The Sweep's All-American Blog Team



Daryll Clark and Penn State may still need help in the BCS. 
Aaron Josefczyk/Icon SMI

For weeks, Penn State fans have been sending worried e-mails about the possibility of their team going undefeated but finishing as the odd man out in the BCS. My response was, don't worry about it. At least one of the teams ahead of you will lose (and Texas did).

In the week since the Nittany Lions' uninspiring win over Ohio State, many have been asking -- some imploring -- whether a one-loss Big 12 or SEC champ could ultimately surpass an undefeated Big Ten team. My response: Don't count on it.

Sunday, however, for the first time, I'm starting to see the plausibility of one or both scenarios.

The first bad omen for the Nittany Lions came with Sunday's release of the latest AP poll, in which 8-0 Texas Tech, fresh off its win over No. 1 Texas, vaulted ahead of Penn State into the No. 2 spot. The AP isn't part of the BCS formula, but it gives you a glimpse into the minds of the voters who obviously feel strongly that an undefeated Big 12 team should be ahead of the undefeated Nittany Lions.

The real surprise, however, came with the release of the latest BCS standings, in which the Red Raiders -- despite sitting behind Penn State in both the coaches and Harris polls - edged out the Nittany Lions for No. 2. The computers have Tech tied for first with Alabama while 9-0 Penn State is fourth -- one spot behind 8-1 Texas and one spot ahead of 8-1 Florida.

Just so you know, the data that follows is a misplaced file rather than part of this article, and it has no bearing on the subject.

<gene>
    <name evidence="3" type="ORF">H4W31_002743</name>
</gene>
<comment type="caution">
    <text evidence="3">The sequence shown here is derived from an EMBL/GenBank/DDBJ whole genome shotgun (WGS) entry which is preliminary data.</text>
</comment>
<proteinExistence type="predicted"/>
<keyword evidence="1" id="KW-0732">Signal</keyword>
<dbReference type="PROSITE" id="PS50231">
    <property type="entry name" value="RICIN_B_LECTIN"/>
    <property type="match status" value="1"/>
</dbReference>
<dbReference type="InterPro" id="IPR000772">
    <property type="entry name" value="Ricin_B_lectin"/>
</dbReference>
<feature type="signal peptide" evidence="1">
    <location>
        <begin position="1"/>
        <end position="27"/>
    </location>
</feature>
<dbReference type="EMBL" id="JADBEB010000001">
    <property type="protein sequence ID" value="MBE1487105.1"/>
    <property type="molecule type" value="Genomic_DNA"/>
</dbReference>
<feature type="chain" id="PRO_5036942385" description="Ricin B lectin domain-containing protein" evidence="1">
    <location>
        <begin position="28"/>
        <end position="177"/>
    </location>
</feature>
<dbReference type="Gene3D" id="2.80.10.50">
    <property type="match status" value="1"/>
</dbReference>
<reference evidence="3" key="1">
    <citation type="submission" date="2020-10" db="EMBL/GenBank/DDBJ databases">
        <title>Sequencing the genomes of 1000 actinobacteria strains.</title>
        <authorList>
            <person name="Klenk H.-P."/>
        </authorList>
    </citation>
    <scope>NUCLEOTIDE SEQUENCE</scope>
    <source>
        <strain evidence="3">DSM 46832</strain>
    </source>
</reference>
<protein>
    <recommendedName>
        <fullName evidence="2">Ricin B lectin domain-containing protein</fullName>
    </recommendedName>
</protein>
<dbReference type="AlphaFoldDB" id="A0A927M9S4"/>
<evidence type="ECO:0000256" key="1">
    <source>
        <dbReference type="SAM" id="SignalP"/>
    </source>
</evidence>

Obviously, the computers don't think highly of Penn State's schedule, which thus far consists of I-AA (FCS) Coastal Carolina and seven FBS foes with a combined 27-35 record. It's surprising, however, that they would be so much higher on the Red Raiders, which played two FCS opponents and are only now reaching the heart of their conference schedule.

Note that Tech, Texas and Florida all figure to gain ground in the computers in the coming weeks if they keep winning -- especially if one of those wins comes in a conference championship game. Penn State's schedule gets slightly better as well, thanks primarily to 8-2 Michigan State, but not like Texas Tech, which plays 8-1 Oklahoma State and 8-1 Oklahoma.

I came away with the impression that it's not entirely implausible for the computers to lift a one-loss Big 12 or SEC team ahead of 12-0 Penn State. publisher Jerry Palm, who studies this stuff for living, doesn't sound nearly as concerned.

"A one-loss Florida or Texas [12-1, not 11-1] might finish ahead of 12-0 Penn State in some [not likely all] computers," he told me. "But unless the voters get on board, it won't matter -- and I have no reason to expect that to happen."

My take: If Alabama and Texas Tech both lose and Penn State rises to No. 1, it has nothing to worry about. The voters aren't going to turn around and drop them two spots, and the computers won't make a difference in that scenario.

If, however, the Nittany Lions are sitting at No. 2 in the polls come December 6, and if Florida or a Big 12 team wins its conference title game convincingly enough to steal away some human votes (while also sitting above PSU in the computers), we could well be looking at Heartbreak Valley.


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